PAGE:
Cleodwoman profile image
CleodwomanModerator in reply to spw1

I was there too, when “we ran out of cards to play.” So many emotions at once. You described everything so eloquently. Your metaphor is perfect, at times all we can do is control our thoughts. I’ll try to remember this. Thank you for sharing some words of comfort. Please keep us posted.

rollout profile image

Hello. May I ask what medication your doctor prescribed for you?

Cleodwoman profile image
CleodwomanModerator in reply to rollout

When I had the anxiety attack, I was prescribed Hydroxyzine on top of Escitalopram. Once I was over that episode, I stopped taking it. I have been on Escitalopram for two years now. I take it every night and it has helped me a lot. It is also a mood stabilizer. It is an SSRI. Everyone reacts differently with SSRIs but it has been my experience that the majority of people do pretty well on Escitalopram.

Collarpurple profile image

I have notice my anxiety is starting to creep back up like when we got that dreaded news.My thoughts start up and I have to get up

around 3am and walk and walk around kitchen island and breathe. I will keep what medicine

You take down for I know when it gets bad, I will need it. I Lost both my parents six days apart in December 10 years ago .That deep dark hole that you go to when someone dies it’s very hard to crawl out of. I can’t imagine what it would be like When my husband is gone. I have been married 47 years that’s almost all my life

spw1 profile image
spw1 in reply to Collarpurple

Losing parents in succession like that sounds like a nightmare. Waking up at 3 am is a classic anxiety time - if one wakes up around that time with any worry, it is impossible to go to sleep. Alternate nostril breathing can give something for the mind to focus on.

It's typically on again off again anxiety. The closer we get to a oncology visit the more anxiety my husband has which spills on to me. I get out each morning and attend an exercise class and try to get out with friends at least once a week. It's heartwarming to have friends that are either going through the same problem or have been widowed at a young age that are able to speak freely. My husband and I flew to Vegas last week and renewed our vows at the Graceland Chapel. The experience was hilarious and it reminded us that we need more laughter in our lives!!!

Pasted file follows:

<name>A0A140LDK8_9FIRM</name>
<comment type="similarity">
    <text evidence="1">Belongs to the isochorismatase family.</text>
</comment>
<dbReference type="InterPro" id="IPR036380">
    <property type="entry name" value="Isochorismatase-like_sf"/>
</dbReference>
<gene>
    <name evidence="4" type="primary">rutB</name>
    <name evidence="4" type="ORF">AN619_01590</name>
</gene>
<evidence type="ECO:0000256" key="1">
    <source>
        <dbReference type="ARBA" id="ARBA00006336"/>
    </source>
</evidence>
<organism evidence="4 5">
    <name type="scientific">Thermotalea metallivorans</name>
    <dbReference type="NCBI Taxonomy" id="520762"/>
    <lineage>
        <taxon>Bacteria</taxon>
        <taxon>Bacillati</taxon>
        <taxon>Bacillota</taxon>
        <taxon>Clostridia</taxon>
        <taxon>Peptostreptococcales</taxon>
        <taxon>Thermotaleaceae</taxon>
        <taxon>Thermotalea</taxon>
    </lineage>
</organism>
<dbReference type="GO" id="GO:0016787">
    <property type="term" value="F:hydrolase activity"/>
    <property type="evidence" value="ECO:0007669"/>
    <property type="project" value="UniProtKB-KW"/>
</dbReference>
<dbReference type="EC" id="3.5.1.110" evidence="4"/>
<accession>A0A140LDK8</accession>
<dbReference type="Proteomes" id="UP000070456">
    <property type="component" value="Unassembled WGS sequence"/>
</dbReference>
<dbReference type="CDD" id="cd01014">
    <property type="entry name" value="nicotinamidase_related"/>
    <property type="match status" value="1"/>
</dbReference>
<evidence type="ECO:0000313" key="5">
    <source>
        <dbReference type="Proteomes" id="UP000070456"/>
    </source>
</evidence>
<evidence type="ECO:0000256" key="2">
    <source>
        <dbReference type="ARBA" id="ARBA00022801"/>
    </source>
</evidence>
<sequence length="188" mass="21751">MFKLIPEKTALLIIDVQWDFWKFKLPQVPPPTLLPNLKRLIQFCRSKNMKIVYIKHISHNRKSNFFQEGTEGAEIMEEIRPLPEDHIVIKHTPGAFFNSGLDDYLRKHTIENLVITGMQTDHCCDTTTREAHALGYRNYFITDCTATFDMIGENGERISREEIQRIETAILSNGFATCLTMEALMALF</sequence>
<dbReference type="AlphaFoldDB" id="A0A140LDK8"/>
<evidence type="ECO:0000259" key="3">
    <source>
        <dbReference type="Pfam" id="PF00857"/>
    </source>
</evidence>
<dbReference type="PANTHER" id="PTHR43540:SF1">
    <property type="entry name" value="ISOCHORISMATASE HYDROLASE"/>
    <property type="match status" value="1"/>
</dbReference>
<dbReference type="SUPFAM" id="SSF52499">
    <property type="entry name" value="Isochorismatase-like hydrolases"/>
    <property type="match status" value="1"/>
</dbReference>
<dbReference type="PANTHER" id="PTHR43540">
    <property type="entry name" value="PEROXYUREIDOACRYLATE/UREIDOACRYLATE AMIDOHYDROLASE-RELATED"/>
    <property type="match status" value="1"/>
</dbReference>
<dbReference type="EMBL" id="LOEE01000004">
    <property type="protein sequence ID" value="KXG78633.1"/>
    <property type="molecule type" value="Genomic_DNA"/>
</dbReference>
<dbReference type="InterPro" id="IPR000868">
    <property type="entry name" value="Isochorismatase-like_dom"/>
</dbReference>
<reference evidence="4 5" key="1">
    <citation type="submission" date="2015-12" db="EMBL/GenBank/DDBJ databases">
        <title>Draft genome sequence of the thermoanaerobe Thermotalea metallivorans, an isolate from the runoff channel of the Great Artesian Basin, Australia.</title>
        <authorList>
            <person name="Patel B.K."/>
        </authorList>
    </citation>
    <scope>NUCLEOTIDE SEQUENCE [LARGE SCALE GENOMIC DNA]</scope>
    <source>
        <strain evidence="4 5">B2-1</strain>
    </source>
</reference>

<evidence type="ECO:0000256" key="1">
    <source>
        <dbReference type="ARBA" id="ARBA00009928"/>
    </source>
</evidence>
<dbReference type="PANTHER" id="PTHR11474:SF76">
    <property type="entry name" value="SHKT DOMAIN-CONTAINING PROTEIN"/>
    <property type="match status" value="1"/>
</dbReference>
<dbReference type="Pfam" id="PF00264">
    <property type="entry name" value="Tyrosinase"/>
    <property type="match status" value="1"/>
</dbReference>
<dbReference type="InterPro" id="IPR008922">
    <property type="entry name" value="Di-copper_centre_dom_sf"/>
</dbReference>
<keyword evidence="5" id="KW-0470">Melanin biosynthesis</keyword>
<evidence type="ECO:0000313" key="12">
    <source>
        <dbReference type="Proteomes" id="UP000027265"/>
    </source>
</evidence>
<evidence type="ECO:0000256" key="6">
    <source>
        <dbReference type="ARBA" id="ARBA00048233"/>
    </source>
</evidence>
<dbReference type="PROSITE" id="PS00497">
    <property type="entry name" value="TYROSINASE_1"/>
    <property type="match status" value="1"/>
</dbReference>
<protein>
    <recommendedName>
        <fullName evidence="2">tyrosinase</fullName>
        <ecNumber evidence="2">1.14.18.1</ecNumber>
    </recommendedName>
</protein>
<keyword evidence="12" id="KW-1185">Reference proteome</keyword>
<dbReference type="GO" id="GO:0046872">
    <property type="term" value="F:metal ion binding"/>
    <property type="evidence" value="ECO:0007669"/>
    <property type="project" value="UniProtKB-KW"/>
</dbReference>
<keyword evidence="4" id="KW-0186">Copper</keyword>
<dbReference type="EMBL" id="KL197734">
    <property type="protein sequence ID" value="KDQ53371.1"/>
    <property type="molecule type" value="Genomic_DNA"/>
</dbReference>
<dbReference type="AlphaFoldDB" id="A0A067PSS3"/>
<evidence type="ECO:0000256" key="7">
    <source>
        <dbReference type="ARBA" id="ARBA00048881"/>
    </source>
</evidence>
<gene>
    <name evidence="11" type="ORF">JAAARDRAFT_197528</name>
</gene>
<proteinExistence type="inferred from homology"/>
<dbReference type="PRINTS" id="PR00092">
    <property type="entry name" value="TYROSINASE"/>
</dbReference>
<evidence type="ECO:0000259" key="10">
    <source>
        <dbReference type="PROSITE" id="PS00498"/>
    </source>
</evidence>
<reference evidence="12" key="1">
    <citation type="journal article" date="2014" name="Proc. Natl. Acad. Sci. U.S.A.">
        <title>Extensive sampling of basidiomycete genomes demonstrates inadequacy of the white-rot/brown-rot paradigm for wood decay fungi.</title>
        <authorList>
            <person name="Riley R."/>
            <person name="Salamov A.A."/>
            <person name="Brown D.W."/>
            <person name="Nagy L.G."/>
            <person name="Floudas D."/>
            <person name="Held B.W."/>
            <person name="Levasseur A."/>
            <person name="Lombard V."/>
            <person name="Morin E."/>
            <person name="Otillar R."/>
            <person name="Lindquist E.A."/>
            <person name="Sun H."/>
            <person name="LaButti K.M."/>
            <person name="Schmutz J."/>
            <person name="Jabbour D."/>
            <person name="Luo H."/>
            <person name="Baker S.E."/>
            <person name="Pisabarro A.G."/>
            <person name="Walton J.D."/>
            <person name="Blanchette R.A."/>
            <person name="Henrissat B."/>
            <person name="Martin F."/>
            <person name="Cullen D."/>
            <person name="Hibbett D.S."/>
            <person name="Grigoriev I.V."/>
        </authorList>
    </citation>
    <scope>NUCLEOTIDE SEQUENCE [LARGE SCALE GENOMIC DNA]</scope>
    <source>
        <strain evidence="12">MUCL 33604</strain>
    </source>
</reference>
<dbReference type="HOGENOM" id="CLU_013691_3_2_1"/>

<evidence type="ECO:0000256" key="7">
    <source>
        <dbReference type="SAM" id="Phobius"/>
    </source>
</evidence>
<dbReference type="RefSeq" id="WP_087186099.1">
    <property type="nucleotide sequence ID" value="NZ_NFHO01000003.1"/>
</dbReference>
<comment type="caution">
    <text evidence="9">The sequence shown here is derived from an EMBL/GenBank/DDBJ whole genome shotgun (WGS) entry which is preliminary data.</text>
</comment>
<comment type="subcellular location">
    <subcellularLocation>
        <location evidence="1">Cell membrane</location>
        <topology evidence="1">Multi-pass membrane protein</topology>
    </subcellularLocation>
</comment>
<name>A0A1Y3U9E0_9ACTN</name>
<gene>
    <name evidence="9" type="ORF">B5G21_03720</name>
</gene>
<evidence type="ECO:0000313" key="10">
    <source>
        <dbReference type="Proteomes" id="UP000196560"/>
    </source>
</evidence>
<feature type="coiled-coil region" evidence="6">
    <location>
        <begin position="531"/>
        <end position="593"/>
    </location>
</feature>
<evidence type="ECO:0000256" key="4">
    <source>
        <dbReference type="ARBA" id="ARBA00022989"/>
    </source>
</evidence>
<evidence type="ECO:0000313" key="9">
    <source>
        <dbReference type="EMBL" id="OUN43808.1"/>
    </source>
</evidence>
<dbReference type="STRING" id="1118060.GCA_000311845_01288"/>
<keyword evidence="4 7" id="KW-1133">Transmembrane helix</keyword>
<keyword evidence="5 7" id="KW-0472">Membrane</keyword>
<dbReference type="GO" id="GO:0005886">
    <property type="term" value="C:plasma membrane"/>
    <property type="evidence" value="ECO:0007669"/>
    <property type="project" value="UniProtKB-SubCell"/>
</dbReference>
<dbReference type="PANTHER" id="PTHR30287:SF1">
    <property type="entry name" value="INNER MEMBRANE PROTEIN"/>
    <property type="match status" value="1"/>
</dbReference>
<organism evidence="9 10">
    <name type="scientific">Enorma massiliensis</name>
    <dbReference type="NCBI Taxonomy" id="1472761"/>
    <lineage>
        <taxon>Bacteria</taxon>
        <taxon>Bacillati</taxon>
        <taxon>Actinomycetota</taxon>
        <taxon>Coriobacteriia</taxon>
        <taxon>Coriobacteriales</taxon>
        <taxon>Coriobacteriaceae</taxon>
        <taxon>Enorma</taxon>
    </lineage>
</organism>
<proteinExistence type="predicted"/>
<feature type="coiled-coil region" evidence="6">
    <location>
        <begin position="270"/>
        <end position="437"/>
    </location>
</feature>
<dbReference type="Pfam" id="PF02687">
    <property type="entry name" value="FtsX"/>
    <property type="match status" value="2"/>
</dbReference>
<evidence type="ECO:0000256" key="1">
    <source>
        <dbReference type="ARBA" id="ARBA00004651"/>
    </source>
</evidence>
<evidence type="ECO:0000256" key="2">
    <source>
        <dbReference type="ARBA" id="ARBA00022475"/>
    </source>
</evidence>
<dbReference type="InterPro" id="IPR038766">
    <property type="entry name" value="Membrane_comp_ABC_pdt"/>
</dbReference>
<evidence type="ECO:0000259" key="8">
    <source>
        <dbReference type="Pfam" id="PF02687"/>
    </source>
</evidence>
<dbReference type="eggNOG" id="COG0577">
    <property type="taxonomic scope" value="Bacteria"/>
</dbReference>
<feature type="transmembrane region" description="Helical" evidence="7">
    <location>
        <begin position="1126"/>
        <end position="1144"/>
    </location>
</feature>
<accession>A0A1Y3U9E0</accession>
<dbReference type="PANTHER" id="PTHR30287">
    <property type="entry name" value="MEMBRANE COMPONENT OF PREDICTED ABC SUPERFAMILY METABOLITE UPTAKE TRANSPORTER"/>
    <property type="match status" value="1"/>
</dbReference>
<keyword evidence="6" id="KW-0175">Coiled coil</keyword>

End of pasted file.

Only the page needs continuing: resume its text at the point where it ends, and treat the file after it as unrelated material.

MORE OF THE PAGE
Be well!!!


GrizzlyMama profile image

Thank you for your post. This is a difficult journey we are on and any insight into our lives is very helpful and encouraging to know we are not unique in what we are experiencing.This is my experience: Throughout most of my life, I have not been a fan of taking meds. However, when circumstances beyond my control made life extremely difficult and natural remedies were ineffective, I temporarily took anti-anxiety or anti-depressant meds. These meds allowed me to function without crying.

I currently take Sertraline (Zoloft) daily. I also take Alprazolam (Xanax) on days when I’m feeling very emotional—usually when we have his monthly oncologist appointment. Again, both of these “situational anxiety” meds allow me to get through the day with out crying.

FYI—It’s okay to try different meds and dosages until you figure out which one works best for you.

Cleodwoman profile image
CleodwomanModerator in reply to GrizzlyMama

I have heard good things about Xanax too. Thank you. One day at a time.

dadzone43 profile image

safe bet we all are. One of the strengths of this group is as a place to park some of that anxiety.

Scoofer33 profile image

Dear Cleodwoman, My heart continues to go out to you during this time of loss. You are an amazing woman with great resources to draw from. I pray that you will find your way through this and come out the other side with love in your heart for cleodman, as well as others around you. You are loved and thought of often.

Yadifan profile image

Thank you Cleodwoman and all here that have replied. My anxiety level is so high before tests and waiting on results. I had trouble catching my breath after we saw the last labs results. We both tend to calm down a little the next day and start working on our next step. But as we get closer to running out of treatment options I know everything will get harder. It's helpful to know what helps others. I'm not afraid to try meds but haven't sought that out yet. It's helpful to know what works for everyone.